Clopidogrel is used to prevent strokes and heart attacks in persons who are at high risk. In one large study, clopidogrel was more effective than aspirin in reducing heart attacks. The frequency of side effects of clopidogrel was similar to aspirin; however, stomach and intestinal bleeding probably occurs less often with clopidogrel than with aspirin.
How to use
Take clopidogrel exactly as directed by your doctor. If you do not understand these instructions, ask your pharmacist, nurse, or doctor to explain them to you. Take each dose with a full glass of water. Clopidogrel can be taken with or without food.
Drug Class and Mechanism
Clopidogrel is an anti-platelet drug, that is, a drug that inhibits the ability of platelets to clump together as part of a blood clot. It is similar to ticlopidine (Ticlid) in chemical structure and in the way it works. Unlike ticlopidine, clopidogrel does not cause serious reductions of white cells in the blood and, therefore, routine blood testing to determine if the white blood cell count is low is not necessary during treatment. The risk of heart attacks and strokes (which usually are caused by blood clots) is increased in patients with a recent history of stroke or heart attack and patients with peripheral vascular disease. (Peripheral vascular disease is the same as atherosclerotic arterial disease or "hardening" of the arteries in which the arteries become narrowed. It frequently occurs in the legs and often causes claudication or pain in the legs upon walking). Clopidogrel is used to reduce the risk of heart attacks and strokes in these patients. Clopidogrel was approved by the FDA in 1997.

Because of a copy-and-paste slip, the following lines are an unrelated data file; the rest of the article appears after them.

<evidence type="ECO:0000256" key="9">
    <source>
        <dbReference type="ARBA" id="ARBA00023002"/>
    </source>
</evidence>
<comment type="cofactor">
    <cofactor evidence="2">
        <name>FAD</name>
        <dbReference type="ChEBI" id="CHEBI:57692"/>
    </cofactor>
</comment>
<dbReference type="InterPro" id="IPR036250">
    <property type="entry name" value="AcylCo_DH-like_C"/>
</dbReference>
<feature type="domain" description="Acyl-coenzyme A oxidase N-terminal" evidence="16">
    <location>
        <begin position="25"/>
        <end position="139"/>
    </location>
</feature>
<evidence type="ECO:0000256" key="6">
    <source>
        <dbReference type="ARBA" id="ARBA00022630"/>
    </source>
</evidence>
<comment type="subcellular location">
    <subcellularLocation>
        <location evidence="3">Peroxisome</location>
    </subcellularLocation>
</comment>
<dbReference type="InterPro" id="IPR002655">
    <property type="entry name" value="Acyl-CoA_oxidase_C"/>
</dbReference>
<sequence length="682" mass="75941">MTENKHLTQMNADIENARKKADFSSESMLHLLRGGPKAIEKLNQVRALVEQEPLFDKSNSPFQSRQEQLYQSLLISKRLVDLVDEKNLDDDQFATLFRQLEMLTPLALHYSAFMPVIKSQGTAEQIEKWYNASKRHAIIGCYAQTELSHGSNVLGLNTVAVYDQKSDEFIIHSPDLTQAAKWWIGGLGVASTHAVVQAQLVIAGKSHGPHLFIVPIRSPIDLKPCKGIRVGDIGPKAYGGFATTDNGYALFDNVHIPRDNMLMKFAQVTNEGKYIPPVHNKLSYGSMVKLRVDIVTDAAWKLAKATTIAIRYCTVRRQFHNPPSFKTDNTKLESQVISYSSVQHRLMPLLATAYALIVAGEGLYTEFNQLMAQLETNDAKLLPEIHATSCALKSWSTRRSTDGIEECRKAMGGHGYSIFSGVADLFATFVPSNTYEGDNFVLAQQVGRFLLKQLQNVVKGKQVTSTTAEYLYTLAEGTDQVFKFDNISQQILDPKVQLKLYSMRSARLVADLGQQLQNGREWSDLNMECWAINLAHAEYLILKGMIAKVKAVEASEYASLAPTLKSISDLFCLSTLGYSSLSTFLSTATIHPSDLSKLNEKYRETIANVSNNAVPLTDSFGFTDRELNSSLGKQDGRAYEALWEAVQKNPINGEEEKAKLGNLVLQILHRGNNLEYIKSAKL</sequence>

Take the missed dose as soon as you remember. However, if it is almost time for the next dose, skip the missed dose and take only the next regularly scheduled dose. Do not take a double dose of this medication.
Tablets should be stored at room temperature, 15-30 degrees C (59-86 degrees F), away from moisture and heat.
Possible Side Effects
The tolerability of clopidogrel is similar to that of aspirin. Diarrhea, rash, or itching occurs in approximately 1 in 20 persons taking clopidogrel. Abdominal pain also occurs in about 1 in 20 persons, but it is less frequent than with aspirin.
Ticlopidine (Ticlid) is an antiplatelet medication quite similar to clopidogrel. It has been associated with a severe reduction in white blood cell count in between 0.8% and 1% of persons. The risk of this dangerous side effect with clopidogrel is about 0.04%, much less than with ticlopidine but twice that of aspirin.
Clopidogrel rarely causes a condition called thrombotic thrombocytopenic purpura (TTP) in one out of every 250,000 people. TTP is a serious condition in which blood clots form throughout the body. Blood platelets, which participate in clotting, are consumed, and the result can be bleeding because enough platelets are no longer left to allow blood to clot normally. For comparison, the related drug, ticlodipine (Ticlid), causes TTP 17-50 times more frequently than clopidogrel.
If you experience any of the following serious side effects, stop taking clopidogrel and seek emergency medical attention or notify your doctor immediately:
an allergic reaction (difficulty breathing; closing of the throat; swelling of the lips, tongue, or face; or hives);
bloody (or black) vomit or stools;
severe headache, confusion, or dizziness;
unexplained bruising or bleeding; or
Other, less serious side effects may be more likely to occur. Continue to take clopidogrel and talk to your doctor if you experience
diarrhea or constipation; or
headache or dizziness.
Side effects other than those listed here may also occur. Talk to your doctor about any side effect that seems unusual or that is especially bothersome.